Author's School

School of Engineering & Applied Science

Author's Department/Program

Electrical and Systems Engineering


English (en)

Date of Award

Summer 9-1-2013

Degree Type


Degree Name

Doctor of Philosophy (PhD)

Chair and Committee

Arye Nehorai


Magnetic Resonance Imaging: MRI) is a key medical imaging technology. Through in vivo soft tissue imaging, MRI allows clinicians and researchers to make diagnoses and evaluations that were previously possible only through biopsy or autopsy. However, analysis of MR images by domain experts can be time-consuming, complex, and subject to bias. The development of automatic segmentation techniques that make use of robust statistical methods allows for fast and unbiased analysis of MR images.

In this dissertation, I propose segmentation methods that fall into two classes---(a) segmentation via optimization of a parametric boundary, and: b) segmentation via multistep, spatially constrained intensity classification. These two approaches are applicable in different segmentation scenarios. Parametric boundary segmentation is useful and necessary for segmentation of noisy images where the tissue of interest has predictable shape but poor boundary delineation, as in the case of lung with heavy or diffuse tumor. Spatially constrained intensity classification is appropriate for segmentation of noisy images with moderate contrast between tissue regions, where the areas of interest have unpredictable shapes, as is the case in spinal injury and brain tumor. The proposed automated segmentation techniques address the need for MR image analysis in three specific applications:: 1) preclinical rodent studies of primary and metastatic lung cancer: approach: a)),: 2) preclinical rodent studies of spinal cord lesion: approach: b)), and: 3) postclinical analysis of human brain cancer: approach: b)).

In preclinical rodent studies of primary and metastatic lung cancer, respiratory-gated MRI is used to quantitatively measure lung-tumor burden and monitor the time-course progression of individual tumors. I validate a method for measuring tumor burden based upon average lung-image intensity. The method requires accurate lung segmentation; toward this end, I propose an automated lung segmentation method that works for varying tumor burden levels. The method includes development of a novel, two-dimensional parametric model of the mouse lungs and a multifaceted cost function to optimally fit the model parameters to each image. Results demonstrate a strong correlation: 0.93), comparable with that of fully manual expert segmentation, between the automated method's tumor-burden metric and the tumor burden measured by lung weight.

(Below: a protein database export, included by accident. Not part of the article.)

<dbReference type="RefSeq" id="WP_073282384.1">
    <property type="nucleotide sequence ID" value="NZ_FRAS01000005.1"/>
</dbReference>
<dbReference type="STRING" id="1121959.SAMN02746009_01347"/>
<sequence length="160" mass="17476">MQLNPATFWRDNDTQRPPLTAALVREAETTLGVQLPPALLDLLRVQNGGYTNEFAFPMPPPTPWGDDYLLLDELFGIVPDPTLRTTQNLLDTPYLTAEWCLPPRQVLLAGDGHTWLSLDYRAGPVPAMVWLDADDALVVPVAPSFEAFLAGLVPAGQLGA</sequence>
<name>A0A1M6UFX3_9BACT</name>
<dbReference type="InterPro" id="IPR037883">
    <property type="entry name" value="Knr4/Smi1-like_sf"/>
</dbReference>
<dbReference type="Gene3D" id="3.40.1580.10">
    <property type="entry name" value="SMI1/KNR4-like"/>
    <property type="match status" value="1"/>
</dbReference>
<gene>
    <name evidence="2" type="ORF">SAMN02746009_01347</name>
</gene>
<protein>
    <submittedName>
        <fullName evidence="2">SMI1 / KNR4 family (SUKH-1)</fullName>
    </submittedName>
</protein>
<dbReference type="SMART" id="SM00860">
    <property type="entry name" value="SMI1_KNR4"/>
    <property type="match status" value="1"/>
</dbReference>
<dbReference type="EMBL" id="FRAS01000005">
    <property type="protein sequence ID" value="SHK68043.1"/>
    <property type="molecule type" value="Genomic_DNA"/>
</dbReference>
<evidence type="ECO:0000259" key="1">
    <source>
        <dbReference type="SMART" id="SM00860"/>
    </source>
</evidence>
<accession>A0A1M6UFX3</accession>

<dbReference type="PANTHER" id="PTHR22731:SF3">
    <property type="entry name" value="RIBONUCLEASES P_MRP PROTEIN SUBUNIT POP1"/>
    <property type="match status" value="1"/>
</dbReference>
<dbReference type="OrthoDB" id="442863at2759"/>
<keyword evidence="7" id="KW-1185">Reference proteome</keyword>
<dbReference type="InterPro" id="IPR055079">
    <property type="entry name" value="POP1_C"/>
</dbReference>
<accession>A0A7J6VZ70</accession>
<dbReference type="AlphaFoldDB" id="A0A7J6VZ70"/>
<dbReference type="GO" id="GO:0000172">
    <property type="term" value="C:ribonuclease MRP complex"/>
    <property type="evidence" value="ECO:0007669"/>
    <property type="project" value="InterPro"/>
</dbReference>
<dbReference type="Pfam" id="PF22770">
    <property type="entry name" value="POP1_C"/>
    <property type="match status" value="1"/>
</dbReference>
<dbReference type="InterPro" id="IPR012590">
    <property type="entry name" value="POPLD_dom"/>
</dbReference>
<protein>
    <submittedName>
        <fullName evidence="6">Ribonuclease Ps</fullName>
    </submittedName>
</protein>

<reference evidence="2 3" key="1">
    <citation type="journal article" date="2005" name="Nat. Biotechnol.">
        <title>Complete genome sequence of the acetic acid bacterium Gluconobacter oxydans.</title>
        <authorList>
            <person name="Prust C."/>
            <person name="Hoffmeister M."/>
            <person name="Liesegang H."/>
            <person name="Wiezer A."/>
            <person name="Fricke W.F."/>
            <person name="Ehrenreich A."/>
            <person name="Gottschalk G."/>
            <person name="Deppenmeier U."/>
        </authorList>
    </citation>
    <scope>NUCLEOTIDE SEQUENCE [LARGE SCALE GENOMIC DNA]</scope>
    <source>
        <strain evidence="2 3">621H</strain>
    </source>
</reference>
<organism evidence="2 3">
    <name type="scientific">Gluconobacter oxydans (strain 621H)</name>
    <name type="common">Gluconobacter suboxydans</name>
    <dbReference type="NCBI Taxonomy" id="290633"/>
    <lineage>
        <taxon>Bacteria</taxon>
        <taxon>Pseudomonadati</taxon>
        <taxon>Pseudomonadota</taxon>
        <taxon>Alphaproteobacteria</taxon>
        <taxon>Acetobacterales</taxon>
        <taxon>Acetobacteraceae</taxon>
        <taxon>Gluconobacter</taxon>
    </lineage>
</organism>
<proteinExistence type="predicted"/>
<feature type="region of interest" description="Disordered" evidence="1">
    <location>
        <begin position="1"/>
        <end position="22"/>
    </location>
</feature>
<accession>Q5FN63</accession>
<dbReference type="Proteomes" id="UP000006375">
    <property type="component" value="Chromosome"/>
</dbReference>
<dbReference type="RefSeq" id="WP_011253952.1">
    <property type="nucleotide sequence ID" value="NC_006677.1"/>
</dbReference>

In preclinical rodent studies of spinal cord lesion, MRI is used to quantify tissues in control and injured mouse spinal cords. For this application, I propose a novel, multistep, multidimensional approach, utilizing the Classification Expectation Maximization: CEM) algorithm, for automatic segmentation of spinal cord tissues. In contrast to previous methods, my proposed method incorporates prior knowledge of cord geometry and the distinct information contained in the different MR images gathered. Unlike previous approaches, the algorithm is shown to remain accurate for whole spinal cord, white matter, and hemorrhage segmentation, even in the presence of significant injury. The results of the method are shown to be on par with expert manual segmentation.

In postclinical analysis of human brain cancer, access to large collections of MRI data enables scientifically rigorous study of cancers like glioblastoma multiforme, the most common form of malignant primary brain tumor. For this application, I propose an efficient and effective automated segmentation method, the Enhanced Classification Expectation Maximization: ECEM) algorithm. The ECEM algorithm is novel in that it introduces spatial information directly into the classical CEM algorithm, which is otherwise spatially unaware, with low additional computational complexity. I compare the ECEM's performance on simulated data to the standard finite Gaussian mixture EM algorithm, which is not spatially aware, and to the hidden-Markov random field EM algorithm, a commonly-used spatially aware automated segmentation method for MR brain images. I also show sample results demonstrating the ECEM algorithm's ability to segment MR images of glioblastoma.


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